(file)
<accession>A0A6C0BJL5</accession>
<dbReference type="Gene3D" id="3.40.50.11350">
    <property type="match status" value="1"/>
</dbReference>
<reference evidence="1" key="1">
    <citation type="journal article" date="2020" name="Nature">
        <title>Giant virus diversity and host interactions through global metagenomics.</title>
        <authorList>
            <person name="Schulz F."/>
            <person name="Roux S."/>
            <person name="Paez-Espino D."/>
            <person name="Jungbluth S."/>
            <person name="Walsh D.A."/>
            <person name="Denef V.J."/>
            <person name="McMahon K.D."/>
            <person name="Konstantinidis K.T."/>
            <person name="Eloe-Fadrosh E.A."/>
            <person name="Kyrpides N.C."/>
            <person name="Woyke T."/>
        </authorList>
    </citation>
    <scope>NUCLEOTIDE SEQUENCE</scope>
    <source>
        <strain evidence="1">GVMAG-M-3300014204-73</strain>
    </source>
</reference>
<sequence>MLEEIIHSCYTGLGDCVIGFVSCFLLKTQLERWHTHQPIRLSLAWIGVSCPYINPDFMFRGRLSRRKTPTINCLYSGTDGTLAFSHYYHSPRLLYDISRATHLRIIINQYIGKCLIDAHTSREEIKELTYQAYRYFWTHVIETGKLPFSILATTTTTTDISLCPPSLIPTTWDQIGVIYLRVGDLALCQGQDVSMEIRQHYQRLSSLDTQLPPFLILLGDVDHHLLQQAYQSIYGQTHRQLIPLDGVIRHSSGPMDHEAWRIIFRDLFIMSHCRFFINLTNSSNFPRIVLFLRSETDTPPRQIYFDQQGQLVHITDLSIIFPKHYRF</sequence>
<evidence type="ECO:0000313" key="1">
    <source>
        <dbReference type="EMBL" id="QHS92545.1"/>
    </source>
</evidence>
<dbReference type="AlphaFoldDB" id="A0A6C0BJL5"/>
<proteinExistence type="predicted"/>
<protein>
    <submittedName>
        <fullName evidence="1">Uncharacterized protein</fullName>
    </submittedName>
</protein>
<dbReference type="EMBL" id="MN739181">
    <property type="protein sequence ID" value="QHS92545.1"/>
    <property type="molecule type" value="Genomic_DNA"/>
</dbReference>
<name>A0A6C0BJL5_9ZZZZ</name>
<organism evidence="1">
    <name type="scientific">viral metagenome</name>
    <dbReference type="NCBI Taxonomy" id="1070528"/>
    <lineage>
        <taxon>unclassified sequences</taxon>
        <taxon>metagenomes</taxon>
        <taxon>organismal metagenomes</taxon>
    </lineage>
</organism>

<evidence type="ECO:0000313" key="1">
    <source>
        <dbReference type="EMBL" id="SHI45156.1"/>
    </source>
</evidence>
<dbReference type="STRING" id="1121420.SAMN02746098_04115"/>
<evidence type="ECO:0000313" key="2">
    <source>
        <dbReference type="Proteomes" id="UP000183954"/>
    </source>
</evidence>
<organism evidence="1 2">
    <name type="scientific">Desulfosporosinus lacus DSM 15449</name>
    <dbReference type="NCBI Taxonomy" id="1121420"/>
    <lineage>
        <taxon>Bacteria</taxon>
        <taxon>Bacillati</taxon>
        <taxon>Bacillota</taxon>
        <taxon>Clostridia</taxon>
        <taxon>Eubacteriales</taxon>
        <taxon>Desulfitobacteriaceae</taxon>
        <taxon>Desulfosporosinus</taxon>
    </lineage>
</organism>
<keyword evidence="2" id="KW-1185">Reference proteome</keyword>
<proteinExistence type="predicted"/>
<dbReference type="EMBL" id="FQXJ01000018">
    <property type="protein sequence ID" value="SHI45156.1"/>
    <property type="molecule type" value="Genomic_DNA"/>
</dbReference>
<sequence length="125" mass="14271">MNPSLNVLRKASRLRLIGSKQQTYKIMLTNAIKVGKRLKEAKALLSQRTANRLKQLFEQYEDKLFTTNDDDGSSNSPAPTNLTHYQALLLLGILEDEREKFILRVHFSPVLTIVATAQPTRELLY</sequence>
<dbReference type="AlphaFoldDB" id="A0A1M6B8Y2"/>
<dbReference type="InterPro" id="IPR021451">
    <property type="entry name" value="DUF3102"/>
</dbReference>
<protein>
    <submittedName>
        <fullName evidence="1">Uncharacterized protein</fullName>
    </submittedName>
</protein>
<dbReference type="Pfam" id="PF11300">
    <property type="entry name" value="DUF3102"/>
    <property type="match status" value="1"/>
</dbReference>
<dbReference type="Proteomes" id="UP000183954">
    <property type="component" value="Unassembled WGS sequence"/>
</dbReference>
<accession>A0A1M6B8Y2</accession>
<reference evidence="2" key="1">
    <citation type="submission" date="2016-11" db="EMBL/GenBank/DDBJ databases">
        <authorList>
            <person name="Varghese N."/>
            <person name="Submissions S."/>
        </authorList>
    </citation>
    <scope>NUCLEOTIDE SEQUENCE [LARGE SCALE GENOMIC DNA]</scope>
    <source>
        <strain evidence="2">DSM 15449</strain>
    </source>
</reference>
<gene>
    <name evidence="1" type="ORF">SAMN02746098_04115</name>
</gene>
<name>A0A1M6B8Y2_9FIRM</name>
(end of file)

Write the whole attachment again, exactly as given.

<accession>A0A6C0BJL5</accession>
<dbReference type="Gene3D" id="3.40.50.11350">
    <property type="match status" value="1"/>
</dbReference>
<reference evidence="1" key="1">
    <citation type="journal article" date="2020" name="Nature">
        <title>Giant virus diversity and host interactions through global metagenomics.</title>
        <authorList>
            <person name="Schulz F."/>
            <person name="Roux S."/>
            <person name="Paez-Espino D."/>
            <person name="Jungbluth S."/>
            <person name="Walsh D.A."/>
            <person name="Denef V.J."/>
            <person name="McMahon K.D."/>
            <person name="Konstantinidis K.T."/>
            <person name="Eloe-Fadrosh E.A."/>
            <person name="Kyrpides N.C."/>
            <person name="Woyke T."/>
        </authorList>
    </citation>
    <scope>NUCLEOTIDE SEQUENCE</scope>
    <source>
        <strain evidence="1">GVMAG-M-3300014204-73</strain>
    </source>
</reference>
<sequence>MLEEIIHSCYTGLGDCVIGFVSCFLLKTQLERWHTHQPIRLSLAWIGVSCPYINPDFMFRGRLSRRKTPTINCLYSGTDGTLAFSHYYHSPRLLYDISRATHLRIIINQYIGKCLIDAHTSREEIKELTYQAYRYFWTHVIETGKLPFSILATTTTTTDISLCPPSLIPTTWDQIGVIYLRVGDLALCQGQDVSMEIRQHYQRLSSLDTQLPPFLILLGDVDHHLLQQAYQSIYGQTHRQLIPLDGVIRHSSGPMDHEAWRIIFRDLFIMSHCRFFINLTNSSNFPRIVLFLRSETDTPPRQIYFDQQGQLVHITDLSIIFPKHYRF</sequence>
<evidence type="ECO:0000313" key="1">
    <source>
        <dbReference type="EMBL" id="QHS92545.1"/>
    </source>
</evidence>
<dbReference type="AlphaFoldDB" id="A0A6C0BJL5"/>
<proteinExistence type="predicted"/>
<protein>
    <submittedName>
        <fullName evidence="1">Uncharacterized protein</fullName>
    </submittedName>
</protein>
<dbReference type="EMBL" id="MN739181">
    <property type="protein sequence ID" value="QHS92545.1"/>
    <property type="molecule type" value="Genomic_DNA"/>
</dbReference>
<name>A0A6C0BJL5_9ZZZZ</name>
<organism evidence="1">
    <name type="scientific">viral metagenome</name>
    <dbReference type="NCBI Taxonomy" id="1070528"/>
    <lineage>
        <taxon>unclassified sequences</taxon>
        <taxon>metagenomes</taxon>
        <taxon>organismal metagenomes</taxon>
    </lineage>
</organism>

<evidence type="ECO:0000313" key="1">
    <source>
        <dbReference type="EMBL" id="SHI45156.1"/>
    </source>
</evidence>
<dbReference type="STRING" id="1121420.SAMN02746098_04115"/>
<evidence type="ECO:0000313" key="2">
    <source>
        <dbReference type="Proteomes" id="UP000183954"/>
    </source>
</evidence>
<organism evidence="1 2">
    <name type="scientific">Desulfosporosinus lacus DSM 15449</name>
    <dbReference type="NCBI Taxonomy" id="1121420"/>
    <lineage>
        <taxon>Bacteria</taxon>
        <taxon>Bacillati</taxon>
        <taxon>Bacillota</taxon>
        <taxon>Clostridia</taxon>
        <taxon>Eubacteriales</taxon>
        <taxon>Desulfitobacteriaceae</taxon>
        <taxon>Desulfosporosinus</taxon>
    </lineage>
</organism>
<keyword evidence="2" id="KW-1185">Reference proteome</keyword>
<proteinExistence type="predicted"/>
<dbReference type="EMBL" id="FQXJ01000018">
    <property type="protein sequence ID" value="SHI45156.1"/>
    <property type="molecule type" value="Genomic_DNA"/>
</dbReference>
<sequence length="125" mass="14271">MNPSLNVLRKASRLRLIGSKQQTYKIMLTNAIKVGKRLKEAKALLSQRTANRLKQLFEQYEDKLFTTNDDDGSSNSPAPTNLTHYQALLLLGILEDEREKFILRVHFSPVLTIVATAQPTRELLY</sequence>
<dbReference type="AlphaFoldDB" id="A0A1M6B8Y2"/>
<dbReference type="InterPro" id="IPR021451">
    <property type="entry name" value="DUF3102"/>
</dbReference>
<protein>
    <submittedName>
        <fullName evidence="1">Uncharacterized protein</fullName>
    </submittedName>
</protein>
<dbReference type="Pfam" id="PF11300">
    <property type="entry name" value="DUF3102"/>
    <property type="match status" value="1"/>
</dbReference>
<dbReference type="Proteomes" id="UP000183954">
    <property type="component" value="Unassembled WGS sequence"/>
</dbReference>
<accession>A0A1M6B8Y2</accession>
<reference evidence="2" key="1">
    <citation type="submission" date="2016-11" db="EMBL/GenBank/DDBJ databases">
        <authorList>
            <person name="Varghese N."/>
            <person name="Submissions S."/>
        </authorList>
    </citation>
    <scope>NUCLEOTIDE SEQUENCE [LARGE SCALE GENOMIC DNA]</scope>
    <source>
        <strain evidence="2">DSM 15449</strain>
    </source>
</reference>
<gene>
    <name evidence="1" type="ORF">SAMN02746098_04115</name>
</gene>
<name>A0A1M6B8Y2_9FIRM</name>